Item BL/F 7/113 - Thomas Pocklington, Chelmsford, to Philip Case: seeks deputation from him as steward of manor of Gaywood; with endorsement by Thomas Martin [the antiquary], Thetford.

Identity area

Reference code

BL/F 7/113

Title

Thomas Pocklington, Chelmsford, to Philip Case: seeks deputation from him as steward of manor of Gaywood; with endorsement by Thomas Martin [the antiquary], Thetford.

Date(s)

  • Jun 1752 (Creation)

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Name of creator

(fl 1750)

Biographical history

Name of creator

(1189-1925)

Administrative history

A manor of the Bishop of Norwich, taken from the bishopric and vested in the King, 1535. It was owned by the Thorisby family in the seventeenth century and was sold by them to Sir Cyril Wyche in 1697. It remained in the Wyche family for three generations and was sold to Philip Case in 1792. On Case's death in 1792 it passed to his son-in-law Thomas Bagge, and remained in the Bagge family until the twentieth century.\r\nThe Inclosure Act of 1808 states that 'William Bagge is or claims to be Lord or Owner of the Manor of Gaywood' [NRO, DCN 53/4/2]. Richard Bagge, Esq., is given as lord of the manor in White's Trade Directory (1883).

Name of creator

(1712-1792)

Biographical history

Born c 1712 in Great Fransham, and died on 11 April 1792 in King's Lynn. He was the son of Thomas Case and Hester Freeman.
The most successful attorney in King's Lynn in the eighteenth century. The son of a farmer at Fransham, he set up his practice on completion of his articles in 1733, became a freeman of King's Lynn by the end of the year, was elevated to the council on the same day, and married into a local gentry family in the following year. His outstanding abilities soon brought him a large clientele. While still in his twenties he was acting for the second viscount Townshend and Sir John Turner of Warham, and was deputy clerk of the peace. By mid-career he was acting as 'man of business' to many of the landed families of north-west Norfolk, not only as an attorney but often as land agent and steward of their manors - being described as 'the greatest and cleverest court keeper in England' in 1768. He became comptroller of customs at King's Lynn in 1754, and clerk of the peace in 1760.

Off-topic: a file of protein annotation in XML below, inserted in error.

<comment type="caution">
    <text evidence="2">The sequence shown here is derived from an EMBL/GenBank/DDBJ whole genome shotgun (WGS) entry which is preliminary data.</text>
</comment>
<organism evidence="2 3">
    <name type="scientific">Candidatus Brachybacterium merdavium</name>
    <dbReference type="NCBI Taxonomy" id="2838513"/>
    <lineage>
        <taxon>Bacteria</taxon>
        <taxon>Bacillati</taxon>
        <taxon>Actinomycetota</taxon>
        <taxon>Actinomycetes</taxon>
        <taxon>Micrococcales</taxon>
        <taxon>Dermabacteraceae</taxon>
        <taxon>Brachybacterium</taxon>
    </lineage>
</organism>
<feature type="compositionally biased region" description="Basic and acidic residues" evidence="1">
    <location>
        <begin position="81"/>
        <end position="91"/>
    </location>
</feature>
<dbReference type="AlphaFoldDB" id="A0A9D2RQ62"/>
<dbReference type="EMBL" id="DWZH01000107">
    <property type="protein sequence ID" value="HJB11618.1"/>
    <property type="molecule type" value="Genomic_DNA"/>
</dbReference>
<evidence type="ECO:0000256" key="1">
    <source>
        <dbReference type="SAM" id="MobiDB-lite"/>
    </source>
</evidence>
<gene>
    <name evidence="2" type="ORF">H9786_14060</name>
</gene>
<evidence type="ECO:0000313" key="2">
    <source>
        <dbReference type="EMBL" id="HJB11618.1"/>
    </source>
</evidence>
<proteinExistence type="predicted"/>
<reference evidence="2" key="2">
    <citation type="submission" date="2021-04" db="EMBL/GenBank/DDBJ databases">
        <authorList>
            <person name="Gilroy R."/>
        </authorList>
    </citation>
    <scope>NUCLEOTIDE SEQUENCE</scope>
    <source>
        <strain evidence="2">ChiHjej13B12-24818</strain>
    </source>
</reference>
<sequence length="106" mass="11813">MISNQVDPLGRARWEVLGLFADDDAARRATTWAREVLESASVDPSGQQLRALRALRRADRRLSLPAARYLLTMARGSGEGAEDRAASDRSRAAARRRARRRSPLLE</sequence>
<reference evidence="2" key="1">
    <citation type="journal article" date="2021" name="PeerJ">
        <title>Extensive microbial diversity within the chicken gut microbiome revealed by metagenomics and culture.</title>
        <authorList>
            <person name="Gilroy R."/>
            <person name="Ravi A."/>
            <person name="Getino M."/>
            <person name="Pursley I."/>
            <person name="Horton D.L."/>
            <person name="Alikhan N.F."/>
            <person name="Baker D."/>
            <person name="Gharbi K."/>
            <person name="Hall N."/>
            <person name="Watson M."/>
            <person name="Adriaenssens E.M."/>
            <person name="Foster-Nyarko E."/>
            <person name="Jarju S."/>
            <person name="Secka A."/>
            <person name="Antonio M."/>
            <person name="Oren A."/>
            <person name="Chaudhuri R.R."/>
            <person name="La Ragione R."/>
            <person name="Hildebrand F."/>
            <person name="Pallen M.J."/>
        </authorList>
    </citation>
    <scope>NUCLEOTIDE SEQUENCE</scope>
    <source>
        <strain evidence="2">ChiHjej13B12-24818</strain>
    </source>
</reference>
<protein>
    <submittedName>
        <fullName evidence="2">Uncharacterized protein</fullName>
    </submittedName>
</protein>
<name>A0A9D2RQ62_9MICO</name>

Throughout his life he purchased property, eventually accumulating estates at Stradsett, Crimplesham and Fincham, Gayton Thorpe and East Walton, Grimston, and Gaywood, Mintlyn and Bawsey. Although he had manor houses at Stradsett and Gaywood, he continued to live at King's Lynn, where he was mayor in 1745, 1764, 1777, and 1786. He had three daughters - Pleasance and Hester who married Thomas Bagge and Samuel Browne, both prominent Lynn merchants, and Sarah, the only one to survive him, who married Anthony Hamond of Westacre. He died worth approximately £100,000 in land and investments.

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Pasted in.

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Description identifier

6ddb9e99-b590-4cea-8213-0c949846e4db

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Catalogued

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Dates of creation revision deletion

Created 08/08/2008 by Droip. Modified 06/08/2019 by Catherine.Collins.

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